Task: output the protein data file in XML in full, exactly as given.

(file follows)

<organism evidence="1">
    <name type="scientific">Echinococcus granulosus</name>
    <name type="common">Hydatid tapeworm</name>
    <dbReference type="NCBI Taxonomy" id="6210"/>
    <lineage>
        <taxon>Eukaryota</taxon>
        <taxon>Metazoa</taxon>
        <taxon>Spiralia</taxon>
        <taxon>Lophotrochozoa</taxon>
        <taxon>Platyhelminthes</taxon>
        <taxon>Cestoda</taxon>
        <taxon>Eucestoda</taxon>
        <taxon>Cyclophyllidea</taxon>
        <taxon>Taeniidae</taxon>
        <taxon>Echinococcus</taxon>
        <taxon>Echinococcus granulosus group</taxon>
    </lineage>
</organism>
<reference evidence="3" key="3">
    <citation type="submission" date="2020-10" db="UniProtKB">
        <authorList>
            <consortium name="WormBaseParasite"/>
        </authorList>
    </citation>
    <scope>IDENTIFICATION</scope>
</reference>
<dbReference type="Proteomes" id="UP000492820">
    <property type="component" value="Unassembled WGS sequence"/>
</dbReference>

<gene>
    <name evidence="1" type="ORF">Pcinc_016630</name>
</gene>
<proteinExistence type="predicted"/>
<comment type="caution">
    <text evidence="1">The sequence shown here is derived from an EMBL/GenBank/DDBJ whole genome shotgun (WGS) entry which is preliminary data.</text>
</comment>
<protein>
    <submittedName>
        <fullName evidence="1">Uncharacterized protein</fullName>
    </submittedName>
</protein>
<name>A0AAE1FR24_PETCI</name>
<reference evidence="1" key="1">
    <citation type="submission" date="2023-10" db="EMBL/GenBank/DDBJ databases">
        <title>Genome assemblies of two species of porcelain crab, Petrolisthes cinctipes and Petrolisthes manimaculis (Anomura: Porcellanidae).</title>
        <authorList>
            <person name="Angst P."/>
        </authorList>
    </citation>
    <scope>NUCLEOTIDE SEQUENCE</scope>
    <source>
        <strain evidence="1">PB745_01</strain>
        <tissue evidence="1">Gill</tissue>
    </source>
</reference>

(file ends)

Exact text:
<organism evidence="1">
    <name type="scientific">Echinococcus granulosus</name>
    <name type="common">Hydatid tapeworm</name>
    <dbReference type="NCBI Taxonomy" id="6210"/>
    <lineage>
        <taxon>Eukaryota</taxon>
        <taxon>Metazoa</taxon>
        <taxon>Spiralia</taxon>
        <taxon>Lophotrochozoa</taxon>
        <taxon>Platyhelminthes</taxon>
        <taxon>Cestoda</taxon>
        <taxon>Eucestoda</taxon>
        <taxon>Cyclophyllidea</taxon>
        <taxon>Taeniidae</taxon>
        <taxon>Echinococcus</taxon>
        <taxon>Echinococcus granulosus group</taxon>
    </lineage>
</organism>
<reference evidence="3" key="3">
    <citation type="submission" date="2020-10" db="UniProtKB">
        <authorList>
            <consortium name="WormBaseParasite"/>
        </authorList>
    </citation>
    <scope>IDENTIFICATION</scope>
</reference>
<dbReference type="Proteomes" id="UP000492820">
    <property type="component" value="Unassembled WGS sequence"/>
</dbReference>

<gene>
    <name evidence="1" type="ORF">Pcinc_016630</name>
</gene>
<proteinExistence type="predicted"/>
<comment type="caution">
    <text evidence="1">The sequence shown here is derived from an EMBL/GenBank/DDBJ whole genome shotgun (WGS) entry which is preliminary data.</text>
</comment>
<protein>
    <submittedName>
        <fullName evidence="1">Uncharacterized protein</fullName>
    </submittedName>
</protein>
<name>A0AAE1FR24_PETCI</name>
<reference evidence="1" key="1">
    <citation type="submission" date="2023-10" db="EMBL/GenBank/DDBJ databases">
        <title>Genome assemblies of two species of porcelain crab, Petrolisthes cinctipes and Petrolisthes manimaculis (Anomura: Porcellanidae).</title>
        <authorList>
            <person name="Angst P."/>
        </authorList>
    </citation>
    <scope>NUCLEOTIDE SEQUENCE</scope>
    <source>
        <strain evidence="1">PB745_01</strain>
        <tissue evidence="1">Gill</tissue>
    </source>
</reference>